Building our Future at the 2024 Fahe Spring Retreat

Leadership | April 24, 2024

“Thanks for showing up,” said Fahe’s Board Chair and President and CEO of HomeSource east Tennessee Jackie Mayo. “We are growing in impact, but we are still small enough of a group to know each other and support each other.”

Mayo was addressing the attendees of the annual Fahe Spring Retreat in Berea, Kentucky this year, which was themed “Building our Future: Leadership Summit.”

67 percent of Fahe Members came together for the two-day summit. Members were eager to hear from Sara Morgan, president of Fahe. Morgan provided a President’s Report regarding what Fahe is proactively doing to increase the flow of investment and resources to the region and what opportunities we see on the horizon.

The Spring Retreat is a forum for Fahe Member executive directors and CEOs to talk about what is possible and how to make our network better. Fahe Members are currently grappling with disruptions in how employment works and in our housing and community development business models.

“The Fahe Spring Retreat is all about leadership,” said Vonda Poynter, Fahe’s senior vice president of Membership. “This year we covered a lot of ground–from changes in the landscape in which we operate, to early progress with our Working Groups that are inspired by our Strategic Plan, to recent advocacy wins, and HR strategies for success.”

Attendees heard a recurring concept throughout the two days: “We know best what needs to be done for Appalachia.” This was especially notable in the panel entitled “Winds of Change” that featured dynamic Member presentations on recent case studies of innovation and adaptation.

Clinch-Powell RC&D’s Executive Director Lindy Turner spoke about succession planning. Humorously titled “Bumbles, Stumbles, and Fumbles,” Turner’s presentation outlined her perspective that while some fear change, “change is fabulous.” She encouraged all the Fahe Member leaders—new and old—to embrace the notion that they must plan for their replacements starting on day one. She assured everyone that it would take some time to get it right and that they would know when it would be time to invoke the plan.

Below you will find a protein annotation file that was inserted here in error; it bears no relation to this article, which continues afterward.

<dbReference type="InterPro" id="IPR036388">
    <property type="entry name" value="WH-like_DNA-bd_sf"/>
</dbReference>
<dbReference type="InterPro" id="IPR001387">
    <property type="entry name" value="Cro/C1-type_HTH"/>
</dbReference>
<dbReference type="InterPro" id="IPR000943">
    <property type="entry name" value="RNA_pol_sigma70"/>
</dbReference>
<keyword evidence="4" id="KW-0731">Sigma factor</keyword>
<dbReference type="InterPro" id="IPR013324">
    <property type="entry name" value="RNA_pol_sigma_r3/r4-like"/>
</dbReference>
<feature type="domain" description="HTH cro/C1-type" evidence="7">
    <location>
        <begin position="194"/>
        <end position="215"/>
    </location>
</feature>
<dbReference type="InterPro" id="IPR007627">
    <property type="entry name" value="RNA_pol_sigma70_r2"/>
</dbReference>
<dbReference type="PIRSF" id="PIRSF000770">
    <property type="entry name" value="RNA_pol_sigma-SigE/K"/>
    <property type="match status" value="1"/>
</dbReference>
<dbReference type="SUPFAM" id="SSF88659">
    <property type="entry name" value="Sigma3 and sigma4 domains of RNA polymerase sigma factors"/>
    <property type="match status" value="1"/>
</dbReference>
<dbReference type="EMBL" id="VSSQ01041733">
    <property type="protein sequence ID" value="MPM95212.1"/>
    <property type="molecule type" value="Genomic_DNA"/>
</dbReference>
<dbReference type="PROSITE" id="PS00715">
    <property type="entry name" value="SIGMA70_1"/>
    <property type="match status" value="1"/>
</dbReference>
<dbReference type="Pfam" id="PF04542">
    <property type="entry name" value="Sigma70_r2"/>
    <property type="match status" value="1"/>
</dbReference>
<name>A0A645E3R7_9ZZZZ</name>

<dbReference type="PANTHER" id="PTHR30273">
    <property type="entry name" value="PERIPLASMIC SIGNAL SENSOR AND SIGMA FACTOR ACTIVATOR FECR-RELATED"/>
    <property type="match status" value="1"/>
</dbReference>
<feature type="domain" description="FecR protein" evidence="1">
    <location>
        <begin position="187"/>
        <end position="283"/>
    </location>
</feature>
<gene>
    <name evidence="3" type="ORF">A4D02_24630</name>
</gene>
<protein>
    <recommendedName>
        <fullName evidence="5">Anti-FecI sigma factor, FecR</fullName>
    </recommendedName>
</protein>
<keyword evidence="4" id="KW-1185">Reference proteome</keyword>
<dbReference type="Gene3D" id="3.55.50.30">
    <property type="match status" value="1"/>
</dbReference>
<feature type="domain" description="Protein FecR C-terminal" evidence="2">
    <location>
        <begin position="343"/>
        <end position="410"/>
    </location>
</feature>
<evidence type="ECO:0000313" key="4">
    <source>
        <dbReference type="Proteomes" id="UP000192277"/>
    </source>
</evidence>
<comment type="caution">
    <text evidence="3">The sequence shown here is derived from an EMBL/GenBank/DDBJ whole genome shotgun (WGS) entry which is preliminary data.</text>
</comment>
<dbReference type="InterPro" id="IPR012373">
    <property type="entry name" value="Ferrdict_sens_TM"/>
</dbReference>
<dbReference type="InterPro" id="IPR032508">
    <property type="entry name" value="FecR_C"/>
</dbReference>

Dave Clark, executive director of Woodlands, discussed his approach to bringing broadband to West Virginia. Clark is helming an ARC and EPA funded initiative to bring an open access network to the “last mile” in his region. He hopes that more households and organizations such as schools, libraries, and clinics can have access to the internet as a result. Woodlands will own the network and a private ISP will operate it. Clark is making good progress and is currently in discussions with the utility company that owns the poles in a rural route.

Julie Keel, associate executive director of Mountain T.O.P., shared an inspiring example of how to persist in producing a small home build. She described facing significant challenges in her region such as the lack of active development, not enough of a skilled workforce, and where educational attainment can be low. Keel found a solution eventually, even though it meant starting without all the funding in place and finding new partners out of necessity, like the school system. She said she was excited to use her experience to “change the narrative about affordable housing in our community.”

As the event concluded Fahe’s CEO Jim King invited attendees to spend the summer months contemplating what more the Membership can do about the housing crisis in this country. “It’s up to us,” King said. “I’m eager to hear what you are thinking we can do to address this issue when we get back together again for our annual meeting.”

Fahe Member Services Manager Jackie Weiss reminded everyone that our annual meeting will be held from September 9-11 in Roanoke, Virginia and that details will be posted online closer to the event.